Frits Beukers (born 1953), Dutch mathematician

Frits van Bindsbergen (born 1960), Dutch road cyclist

Frits Bolkestein (born 1933), Dutch politician

Frits Bülow (1872-1955), Danish politician and Justice Minister

Frits Castricum (1947–2011), Dutch journalist and Labour Party politician

Frits Clausen (1893–1947), Danish collaborator with Nazi Germany

Frits Dantuma (born 1992), Dutch footballer

Frits van Dongen (born 1946), Dutch architect

Frits Dragstra (1927–2015), Dutch politician

Frits Eijken (1893–1978), Dutch rower

Frits Fentener van Vlissingen (1882–1962), Dutch businessman and entrepreneur

Frits Goedgedrag (born 1951), first Governor of Curaçao and former Governor of the Netherlands Antilles

Frits Goldschmeding (born 1933), Dutch businessman

Frits Hansen (1841–1911), Norwegian educator, newspaper editor, biographer and politician

Frits Hartvigson (1841–1919), Danish pianist and teacher

Frits Heide (1883–1957), Danish botanist and science writer

Frits Helmuth (1931–2004), Danish film actor

Frits Henningsen (1889–1965), Danish furniture designer and cabinet maker

Frederik David Holleman (1887–1958), Dutch and South African ethnologist and jurist

Frits Holm (1881–1930), Danish scholar and adventurer

Frits Hoogerheide (born 1944), Dutch racing cyclist

Frits Janssens (1898-?), Belgian wrestler who competed in the 1920, 1924 and 1928 Olympics

Frits Kemp (born 1954) is a Dutch attorney, receiver and activist

Frits Kiggen (born 1955), Dutch sidecarcross passenger

Frits Korthals Altes (born 1931), Dutch Minister of Justice

Frederik Kortlandt (born 1946), Dutch linguistics professor

Frits Kuipers (1899-1943), Dutch footballer, rower and physician

Frederik Lamp (1905–1945), Dutch sprinter

Frits Landesbergen (born 1961), Dutch jazz drummer and vibraphonist

Frits von der Lippe (1901–1988), Norwegian journalist and theatre director

Frits Lugt (1884-1970), Dutch collector of Dutch drawings and prints and authority on Rembrandt

Frits Meuring 1882–1973), Dutch swimmer

Frits Mulder, Belgian sailor at the 1928 Summer Olympics

Frederik Muller (1817–1881), Dutch bibliographer, book seller, and print collector

Frits van Oostrom (born 1953), Dutch historic philologist

Frits van Paasschen (born 1961), Dutch and American chief executive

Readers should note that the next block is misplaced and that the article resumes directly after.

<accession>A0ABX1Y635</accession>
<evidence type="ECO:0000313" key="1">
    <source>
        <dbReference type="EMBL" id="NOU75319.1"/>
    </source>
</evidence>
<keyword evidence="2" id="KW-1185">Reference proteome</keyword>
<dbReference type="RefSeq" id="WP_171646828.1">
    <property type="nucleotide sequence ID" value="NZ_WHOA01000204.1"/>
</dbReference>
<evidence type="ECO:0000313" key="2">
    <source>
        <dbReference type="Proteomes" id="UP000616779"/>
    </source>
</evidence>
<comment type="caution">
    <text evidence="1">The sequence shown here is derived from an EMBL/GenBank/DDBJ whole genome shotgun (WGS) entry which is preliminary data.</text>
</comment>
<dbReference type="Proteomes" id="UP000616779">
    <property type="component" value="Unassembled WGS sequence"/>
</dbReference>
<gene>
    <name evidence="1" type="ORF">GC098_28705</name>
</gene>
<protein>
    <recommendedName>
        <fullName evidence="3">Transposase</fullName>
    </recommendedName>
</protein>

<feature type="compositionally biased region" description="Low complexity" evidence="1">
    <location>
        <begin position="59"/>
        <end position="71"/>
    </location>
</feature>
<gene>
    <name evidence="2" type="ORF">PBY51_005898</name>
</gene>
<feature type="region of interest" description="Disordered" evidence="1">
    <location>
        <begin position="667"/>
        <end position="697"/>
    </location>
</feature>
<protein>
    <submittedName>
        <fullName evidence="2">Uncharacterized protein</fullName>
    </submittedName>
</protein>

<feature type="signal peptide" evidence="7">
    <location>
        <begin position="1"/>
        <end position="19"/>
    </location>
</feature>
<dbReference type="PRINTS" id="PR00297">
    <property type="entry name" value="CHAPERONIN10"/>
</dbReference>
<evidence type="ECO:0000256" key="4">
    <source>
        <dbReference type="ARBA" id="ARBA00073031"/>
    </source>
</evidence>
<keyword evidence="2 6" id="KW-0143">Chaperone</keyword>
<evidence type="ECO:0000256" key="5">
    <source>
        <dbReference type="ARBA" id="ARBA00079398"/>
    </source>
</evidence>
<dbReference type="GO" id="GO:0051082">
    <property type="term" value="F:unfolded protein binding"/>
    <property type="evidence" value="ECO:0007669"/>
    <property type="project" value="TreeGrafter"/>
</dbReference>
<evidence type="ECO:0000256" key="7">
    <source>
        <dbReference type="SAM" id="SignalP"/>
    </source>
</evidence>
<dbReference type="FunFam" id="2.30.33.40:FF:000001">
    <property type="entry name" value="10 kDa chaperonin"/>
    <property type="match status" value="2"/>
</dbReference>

Frits Pannekoek (born 1947), Canadian historian and university dean

Frits Peutz (1896–1974), Dutch architect

Frits Philips (1905-2005), Dutch chairman of Philips electronics and Righteous Among the Nations

Frits Pirard (born 1954), Dutch retired professional road bicycle racer

Frits Poelman (born ca. 1930), Dutch-born New Zealand footballer

Frits Potgieter (born 1974), South African retired discus thrower and shot putter

Frits Purperhart (1944–2016), Surinamese football player and manager

Frits de Ruijter (1917–2012), Dutch middle-distance runner

Frits Ruimschotel (1922–1987), Dutch water polo player

Frits Schalij (born 1957), Dutch retired speed skater

Frits Schlegel (1896-1965), Danish architect

Frederik Carl Gram Schrøder (1866–1936), Danish civil servant

Frits Schuitema (born 1944), Dutch chief executive and football director

Frits Schutte (1897–1986), Dutch swimmer

Frits Schür (born 1954), Dutch retired cyclist

Frits Sins (born 1964), Dutch slalom canoer

Frits Smol (1924–2006), Dutch water polo player

Frits Soetekouw (born 1938), Dutch footballer

Frits Staal (1930–2012), Dutch Indologist

Frits Thaulow (1847–1906), Norwegian Impressionist painter

Frits Thors (1909–2014), Dutch journalist and news anchor

Frits van Turenhout (1913–2004), Dutch sports journalist

Frits Van den Berghe (1883-1939), Belgian expressionist and surrealist painter and illustrator

Frits Vanen (born 1933), Dutch painter and sculptor

Frederik Vermehren (1823–1910), Danish genre and a portrait painter

Frits Went (1863–1935), Dutch botanist, father of Frits Warmolt Went

Frits Warmolt Went (1903–1990), Dutch biologist and botanist

Frits Zernike (1888-1966), Dutch physicist and Nobel Prize winner

Frøslev Prison Camp

Frøslev Camp (Danish: Frøslevlejren, German: Polizeigefangenenlager Fröslee) was an internment camp in German-occupied Denmark during World War II.